Vincenzo and Monica Caffarella have gained a reputation for offering some of the finest examples of 20th century decorative arts and antiques in London. They offer an exclusive selection of Italian art, including lighting, ceramics, glass, furniture and 19th-20th century paintings. Barovier and Toso, Seguso, Fontana Arte, Vistosi, Arteluce, Stilnovo, Gambone, Gio Ponti, Borsani: these are just some of the prestigious names in Italian decorative art to be found in their store on the ground floor and second floor of Alfies Antique Market.
Here we pick three of their top sellers; first up is a 1970s Italian glass and brass panel light by award winning designer Angelo Brotto (1914-2002). The Venetian born designer carved a named out for himself through his forward thinking bold designs. He enjoyed success early on in his career creating pieces for the Peggy Guggenheim collection in the late 40s. But it was his partnership the Murano glassmaker Esperia through the 60s and 70s that that made him a household name.His forward thinking, joyful designs were embraced by the affluent buyers of the time looking for a new wave of aesthetics; as interiors moved away from the previous traditions of form and function and into a new era of fun.
Second up we have a rare 1960s Venetian glass chandelier by Lino Tagliapietra for La Murrina. For over 70 years Lino Tagliapietra has been working with glass. Starting his glassblowing apprenticeship at the tender age of 11 and now in his 80s the artist continues his practice working between Murano, Italy and Seattle, USA.His technical skill and artistic vision makes him one of the most sought after glassmakers of modern design.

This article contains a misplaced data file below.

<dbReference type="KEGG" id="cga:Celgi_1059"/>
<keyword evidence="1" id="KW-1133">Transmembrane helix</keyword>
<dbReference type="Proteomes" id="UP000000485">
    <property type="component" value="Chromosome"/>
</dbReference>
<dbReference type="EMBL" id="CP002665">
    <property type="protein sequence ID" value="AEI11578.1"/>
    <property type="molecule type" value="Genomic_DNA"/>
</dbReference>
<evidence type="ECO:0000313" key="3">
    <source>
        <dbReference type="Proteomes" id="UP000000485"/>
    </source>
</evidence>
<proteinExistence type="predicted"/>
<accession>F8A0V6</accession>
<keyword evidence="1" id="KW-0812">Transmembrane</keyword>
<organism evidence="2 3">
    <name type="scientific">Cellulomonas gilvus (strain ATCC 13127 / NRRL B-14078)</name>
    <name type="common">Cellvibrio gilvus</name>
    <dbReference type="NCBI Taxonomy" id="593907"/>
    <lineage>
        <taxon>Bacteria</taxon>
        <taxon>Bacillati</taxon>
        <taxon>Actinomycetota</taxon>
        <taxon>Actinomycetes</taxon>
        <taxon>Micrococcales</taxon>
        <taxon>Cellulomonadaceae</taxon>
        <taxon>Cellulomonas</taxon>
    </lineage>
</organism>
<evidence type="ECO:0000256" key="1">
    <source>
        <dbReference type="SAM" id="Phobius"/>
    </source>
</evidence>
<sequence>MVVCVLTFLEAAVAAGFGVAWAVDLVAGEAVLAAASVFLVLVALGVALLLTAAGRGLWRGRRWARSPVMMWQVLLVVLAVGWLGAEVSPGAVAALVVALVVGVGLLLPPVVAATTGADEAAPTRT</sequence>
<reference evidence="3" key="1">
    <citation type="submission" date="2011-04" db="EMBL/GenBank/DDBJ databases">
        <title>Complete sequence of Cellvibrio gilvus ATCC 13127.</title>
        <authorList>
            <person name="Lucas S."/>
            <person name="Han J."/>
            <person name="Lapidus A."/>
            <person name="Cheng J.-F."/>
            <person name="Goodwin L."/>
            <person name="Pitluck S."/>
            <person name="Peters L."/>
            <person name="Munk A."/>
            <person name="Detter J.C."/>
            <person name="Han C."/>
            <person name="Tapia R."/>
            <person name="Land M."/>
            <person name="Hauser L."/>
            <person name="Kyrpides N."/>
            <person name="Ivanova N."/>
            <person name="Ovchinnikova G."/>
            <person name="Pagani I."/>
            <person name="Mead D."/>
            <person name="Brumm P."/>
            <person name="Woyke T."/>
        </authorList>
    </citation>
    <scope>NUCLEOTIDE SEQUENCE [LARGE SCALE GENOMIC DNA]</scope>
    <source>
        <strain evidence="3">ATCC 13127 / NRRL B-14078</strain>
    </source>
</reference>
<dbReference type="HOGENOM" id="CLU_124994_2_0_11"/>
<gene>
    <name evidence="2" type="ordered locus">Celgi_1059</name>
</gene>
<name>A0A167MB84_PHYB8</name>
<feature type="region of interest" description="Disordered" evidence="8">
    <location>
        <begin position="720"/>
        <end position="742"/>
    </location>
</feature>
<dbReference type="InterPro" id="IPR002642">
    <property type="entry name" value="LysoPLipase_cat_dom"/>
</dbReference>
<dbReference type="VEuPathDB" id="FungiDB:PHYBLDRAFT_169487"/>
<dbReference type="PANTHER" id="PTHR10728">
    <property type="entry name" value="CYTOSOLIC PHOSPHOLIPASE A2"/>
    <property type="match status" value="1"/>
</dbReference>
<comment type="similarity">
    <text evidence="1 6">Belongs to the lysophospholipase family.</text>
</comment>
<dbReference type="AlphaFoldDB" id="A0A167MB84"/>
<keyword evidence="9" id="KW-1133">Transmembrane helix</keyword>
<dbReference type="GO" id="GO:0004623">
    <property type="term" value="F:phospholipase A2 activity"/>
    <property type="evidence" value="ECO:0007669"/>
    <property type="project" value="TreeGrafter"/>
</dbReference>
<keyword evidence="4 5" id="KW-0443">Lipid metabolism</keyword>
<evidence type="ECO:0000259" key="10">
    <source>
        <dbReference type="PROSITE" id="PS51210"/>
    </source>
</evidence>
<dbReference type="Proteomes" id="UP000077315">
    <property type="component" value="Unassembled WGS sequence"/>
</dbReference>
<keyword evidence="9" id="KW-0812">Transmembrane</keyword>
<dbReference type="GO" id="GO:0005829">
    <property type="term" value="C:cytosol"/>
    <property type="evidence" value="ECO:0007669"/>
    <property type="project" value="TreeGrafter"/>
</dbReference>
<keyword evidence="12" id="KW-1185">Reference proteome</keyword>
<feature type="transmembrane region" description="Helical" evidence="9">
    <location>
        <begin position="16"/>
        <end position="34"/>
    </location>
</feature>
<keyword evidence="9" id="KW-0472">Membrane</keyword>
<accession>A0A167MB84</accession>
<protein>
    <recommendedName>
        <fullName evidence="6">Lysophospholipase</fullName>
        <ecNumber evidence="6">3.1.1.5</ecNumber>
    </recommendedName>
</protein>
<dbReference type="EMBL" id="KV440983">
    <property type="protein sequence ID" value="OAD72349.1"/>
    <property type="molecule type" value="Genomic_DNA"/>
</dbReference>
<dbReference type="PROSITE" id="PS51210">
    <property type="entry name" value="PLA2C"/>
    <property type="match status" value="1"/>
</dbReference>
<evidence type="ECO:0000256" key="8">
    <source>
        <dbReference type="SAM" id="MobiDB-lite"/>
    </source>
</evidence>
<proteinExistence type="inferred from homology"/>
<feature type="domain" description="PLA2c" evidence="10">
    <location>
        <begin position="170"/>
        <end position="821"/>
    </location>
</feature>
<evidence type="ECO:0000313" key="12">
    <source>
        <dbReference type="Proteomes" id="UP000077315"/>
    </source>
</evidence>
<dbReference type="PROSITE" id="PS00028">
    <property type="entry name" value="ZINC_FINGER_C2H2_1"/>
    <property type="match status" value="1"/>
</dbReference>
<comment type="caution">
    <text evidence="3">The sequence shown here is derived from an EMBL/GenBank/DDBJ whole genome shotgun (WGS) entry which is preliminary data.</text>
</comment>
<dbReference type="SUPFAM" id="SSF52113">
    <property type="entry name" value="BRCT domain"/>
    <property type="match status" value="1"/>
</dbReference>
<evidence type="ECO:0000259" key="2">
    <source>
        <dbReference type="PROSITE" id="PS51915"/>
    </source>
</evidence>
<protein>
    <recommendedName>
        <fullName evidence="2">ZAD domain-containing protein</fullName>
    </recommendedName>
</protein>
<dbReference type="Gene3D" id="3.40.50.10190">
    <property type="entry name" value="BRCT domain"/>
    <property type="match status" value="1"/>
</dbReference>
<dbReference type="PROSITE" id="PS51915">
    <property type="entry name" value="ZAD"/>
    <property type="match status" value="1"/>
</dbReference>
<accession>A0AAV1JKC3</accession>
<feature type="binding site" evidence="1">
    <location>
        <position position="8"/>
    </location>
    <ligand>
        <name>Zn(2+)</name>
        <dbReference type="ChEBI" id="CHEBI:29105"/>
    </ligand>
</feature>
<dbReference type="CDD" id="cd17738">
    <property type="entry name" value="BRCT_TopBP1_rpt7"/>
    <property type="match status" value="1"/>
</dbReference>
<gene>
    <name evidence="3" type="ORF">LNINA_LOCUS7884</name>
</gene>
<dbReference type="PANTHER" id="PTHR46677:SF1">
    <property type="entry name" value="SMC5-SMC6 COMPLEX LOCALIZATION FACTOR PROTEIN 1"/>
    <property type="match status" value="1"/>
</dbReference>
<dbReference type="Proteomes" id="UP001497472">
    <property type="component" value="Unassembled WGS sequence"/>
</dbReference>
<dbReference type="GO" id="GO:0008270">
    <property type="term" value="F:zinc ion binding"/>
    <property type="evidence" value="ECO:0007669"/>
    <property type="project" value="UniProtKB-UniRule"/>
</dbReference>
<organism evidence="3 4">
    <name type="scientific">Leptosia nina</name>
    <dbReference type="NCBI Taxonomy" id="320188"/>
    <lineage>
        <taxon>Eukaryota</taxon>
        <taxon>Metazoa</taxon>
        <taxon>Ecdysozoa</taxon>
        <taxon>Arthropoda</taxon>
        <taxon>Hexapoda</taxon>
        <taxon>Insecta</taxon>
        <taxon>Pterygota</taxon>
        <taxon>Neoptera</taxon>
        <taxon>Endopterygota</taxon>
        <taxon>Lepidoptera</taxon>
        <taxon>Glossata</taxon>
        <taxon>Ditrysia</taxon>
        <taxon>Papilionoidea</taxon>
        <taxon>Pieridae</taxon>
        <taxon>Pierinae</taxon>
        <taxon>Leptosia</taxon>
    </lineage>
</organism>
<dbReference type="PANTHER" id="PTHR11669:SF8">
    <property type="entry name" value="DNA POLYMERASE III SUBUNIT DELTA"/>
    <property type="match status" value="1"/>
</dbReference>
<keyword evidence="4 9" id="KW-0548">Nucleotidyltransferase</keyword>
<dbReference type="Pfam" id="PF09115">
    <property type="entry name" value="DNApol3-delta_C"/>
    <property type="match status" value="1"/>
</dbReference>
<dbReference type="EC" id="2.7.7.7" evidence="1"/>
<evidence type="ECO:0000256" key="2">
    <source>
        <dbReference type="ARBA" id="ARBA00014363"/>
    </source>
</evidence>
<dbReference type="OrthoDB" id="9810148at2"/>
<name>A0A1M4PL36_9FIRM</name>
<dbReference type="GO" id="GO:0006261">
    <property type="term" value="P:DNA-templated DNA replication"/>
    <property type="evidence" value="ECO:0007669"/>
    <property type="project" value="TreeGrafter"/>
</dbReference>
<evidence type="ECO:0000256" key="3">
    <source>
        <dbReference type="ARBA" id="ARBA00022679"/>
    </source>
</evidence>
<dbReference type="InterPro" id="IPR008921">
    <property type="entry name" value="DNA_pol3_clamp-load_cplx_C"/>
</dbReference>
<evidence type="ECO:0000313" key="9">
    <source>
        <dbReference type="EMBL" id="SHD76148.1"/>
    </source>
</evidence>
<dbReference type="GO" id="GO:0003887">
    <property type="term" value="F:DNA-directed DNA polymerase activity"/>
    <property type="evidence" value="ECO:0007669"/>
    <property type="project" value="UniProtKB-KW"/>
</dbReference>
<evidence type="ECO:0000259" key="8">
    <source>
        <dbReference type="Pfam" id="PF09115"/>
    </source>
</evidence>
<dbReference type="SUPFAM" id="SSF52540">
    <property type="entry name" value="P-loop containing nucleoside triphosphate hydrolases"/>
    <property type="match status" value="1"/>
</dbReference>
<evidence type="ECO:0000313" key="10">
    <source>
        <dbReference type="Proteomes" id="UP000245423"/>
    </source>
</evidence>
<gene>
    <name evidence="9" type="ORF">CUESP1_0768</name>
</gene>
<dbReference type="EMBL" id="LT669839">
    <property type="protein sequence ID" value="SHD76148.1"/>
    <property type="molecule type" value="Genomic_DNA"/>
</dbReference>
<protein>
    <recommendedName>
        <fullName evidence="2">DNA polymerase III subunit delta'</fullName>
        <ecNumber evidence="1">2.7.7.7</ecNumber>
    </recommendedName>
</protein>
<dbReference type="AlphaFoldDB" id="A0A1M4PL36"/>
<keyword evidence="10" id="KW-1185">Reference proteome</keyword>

The rare glass chandelier under his name is an exceptional piece highlighting his craftsmanship.
Last but by no means least Vincenzo Caffarella currently have in stock a 1950s Italian console table with drawers and glass top by renowned designer Maurizio Tempestini (1908-1960). Whether you are aware of his name or not you have probably seen his iconic designs in one form or another, be it brutalist lamps from the 1970s to the circular wire chairs. In 1938 Maurizio Tempestini settled a studio in Florence with architects Porcinai and Nello Baroni. This dynamic studio rapidly became a benchmark in the cultural life of the city. Tempestini worked with various design houses in his relatively short career and was described as an interiors architect.
Italian design has a rich and diverse offering, is synonymous with class, style and forward thinking of the breakaway movements in the 60s and beyond.
So if you are looking for a slice of Italian delight Caffarella are the dealers in the know, they are always on hand to give you advice and source items for you.